Published 8 February 2021

Anti-SARS-CoV-2 monoclonal antibodies, an opportunity to be seized

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Anti-SARS-CoV-2 monoclonal antibodies, an opportunity to be seized

Press release of the French National Academy of Medicine

February 8, 2021

Elderly or comorbid patients are at risk of developing severe forms of Covid-19, requiring 15 to 20% of them to be hospitalized in a medical or intensive care unit. Currently, these patients are followed at home by their doctor, have no access to any specific treatment and are hospitalized in case of aggravation.

New antiviral treatments are now available. These are monoclonal antibodies that specifically block the entry of the virus into cells. This is a passive immunotherapy that must be administered within days of infection, following the same principle as serotherapy: the use of plasma from convalescent patients or hyperimmune immunoglobulins [1]. In contrast to these other modalities, they have no risk of infection and their neutralizing activity on the virus and its variants is well characterized. Moreover, they can be produced regularly, on a large scale and under the same quality controls as biomedicines used to treat inflammatory and autoimmune diseases.

Monoclonal anti-SARS-CoV-2 antibodies have been the subject of two randomized, double-blind, placebo-controlled trials, which demonstrated a significant decrease in the viral load (primary endpoint of these studies) and a reduced risk of hospitalization (secondary endpoint) in patients at risk of severe disease [2,3]. The results of other not yet published studies confirm the value of these treatments, particularly in case of epidemic outbreaks (clusters) in hospitals and nursing homes. A detailed analysis of current data suggests that the British variant is also sensitive to these treatments [4]. These antibodies have been licensed and used for 2 months in the United States and Canada, with several thousand patients having been treated and a very satisfactory tolerance. Some European countries, such as recently Germany, have allowed access to these treatments. From a medical, logistical and even industrial point of view, since some of the antibodies are bio-produced there, France has the means to treat elderly and frail patients in order to avoid prolonged hospitalization and severe complications, while continuing to study their tolerance and effectiveness and to assess the cost-benefit ratio of their use.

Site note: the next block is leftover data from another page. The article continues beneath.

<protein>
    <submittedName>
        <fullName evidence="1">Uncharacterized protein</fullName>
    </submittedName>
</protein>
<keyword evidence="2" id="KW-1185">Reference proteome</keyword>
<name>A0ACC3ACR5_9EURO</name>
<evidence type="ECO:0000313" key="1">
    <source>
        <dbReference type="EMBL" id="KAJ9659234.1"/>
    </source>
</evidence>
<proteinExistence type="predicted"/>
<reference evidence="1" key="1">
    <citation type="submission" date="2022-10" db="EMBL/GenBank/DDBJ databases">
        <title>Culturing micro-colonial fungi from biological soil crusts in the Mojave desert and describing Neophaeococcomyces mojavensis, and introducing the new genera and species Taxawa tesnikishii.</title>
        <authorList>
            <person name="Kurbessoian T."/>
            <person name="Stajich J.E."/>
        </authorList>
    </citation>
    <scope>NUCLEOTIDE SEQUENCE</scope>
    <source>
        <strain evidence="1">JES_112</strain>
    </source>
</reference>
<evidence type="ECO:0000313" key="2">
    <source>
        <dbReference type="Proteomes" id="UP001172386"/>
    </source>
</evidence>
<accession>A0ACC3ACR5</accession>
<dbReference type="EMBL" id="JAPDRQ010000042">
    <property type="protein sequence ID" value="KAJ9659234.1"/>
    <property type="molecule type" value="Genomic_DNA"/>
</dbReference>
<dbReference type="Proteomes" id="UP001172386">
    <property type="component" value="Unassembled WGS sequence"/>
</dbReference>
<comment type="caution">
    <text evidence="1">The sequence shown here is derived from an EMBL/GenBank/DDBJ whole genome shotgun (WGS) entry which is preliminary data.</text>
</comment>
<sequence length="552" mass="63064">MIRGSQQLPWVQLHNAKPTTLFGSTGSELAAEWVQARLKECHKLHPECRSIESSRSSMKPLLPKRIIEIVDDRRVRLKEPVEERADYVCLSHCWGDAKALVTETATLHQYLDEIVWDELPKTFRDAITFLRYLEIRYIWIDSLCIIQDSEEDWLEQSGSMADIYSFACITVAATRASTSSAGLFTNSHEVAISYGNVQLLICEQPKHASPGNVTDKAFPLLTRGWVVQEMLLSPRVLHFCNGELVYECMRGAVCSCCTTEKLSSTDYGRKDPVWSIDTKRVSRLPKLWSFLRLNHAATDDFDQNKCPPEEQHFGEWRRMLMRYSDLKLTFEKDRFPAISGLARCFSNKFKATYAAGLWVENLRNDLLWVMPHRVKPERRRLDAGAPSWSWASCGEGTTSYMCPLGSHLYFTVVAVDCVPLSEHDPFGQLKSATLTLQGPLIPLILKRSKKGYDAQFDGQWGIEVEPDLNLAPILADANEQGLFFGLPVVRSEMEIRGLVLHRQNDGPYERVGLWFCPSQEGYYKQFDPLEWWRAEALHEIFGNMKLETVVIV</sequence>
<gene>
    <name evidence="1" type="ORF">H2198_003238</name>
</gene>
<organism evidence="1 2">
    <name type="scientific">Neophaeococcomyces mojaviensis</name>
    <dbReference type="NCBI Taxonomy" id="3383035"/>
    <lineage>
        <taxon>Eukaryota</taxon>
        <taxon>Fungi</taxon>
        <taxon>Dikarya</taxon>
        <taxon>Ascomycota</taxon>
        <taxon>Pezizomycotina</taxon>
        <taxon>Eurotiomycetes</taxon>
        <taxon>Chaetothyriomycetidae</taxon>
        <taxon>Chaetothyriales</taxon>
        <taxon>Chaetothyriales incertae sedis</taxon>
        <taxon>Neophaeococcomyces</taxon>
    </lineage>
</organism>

In the current epidemiological context of Covid-19, considering the insufficient vaccination coverage of high-risk populations, the French National Academy of Medicine recommends accelerating the process of authorizing the use of these monoclonal antibodies in France, building up suitable stocks and organizing the logistics circuit allowing their administration to elderly and frail patients from the first days of infection.

[1] Press release from the French National Academy of Medicine “Anti-SARS-CoV-2 hyperimmune immunoglobulins, an urgent strategic choice”, April 8, 2020

[2] Chen P, et al. ARS-CoV-2 Neutralizing Antibody LY-CoV555 in Outpatients with Covid-19. N Engl J Med 2021; 384:229-237 DOI: 10.1056/NEJMoa2029849

[3] Weinreich DM et al. REGN-COV2, a Neutralizing Antibody Cocktail, in Outpatients with Covid-19. N Engl J Med. 2021 Jan 21;384(3):238-251. doi: 10.1056/NEJMoa2035002.

[4] Increased Resistance of SARS-CoV-2 Variants B.1.351 and B.1.1.7 to Antibody Neutralization. (pré-publication)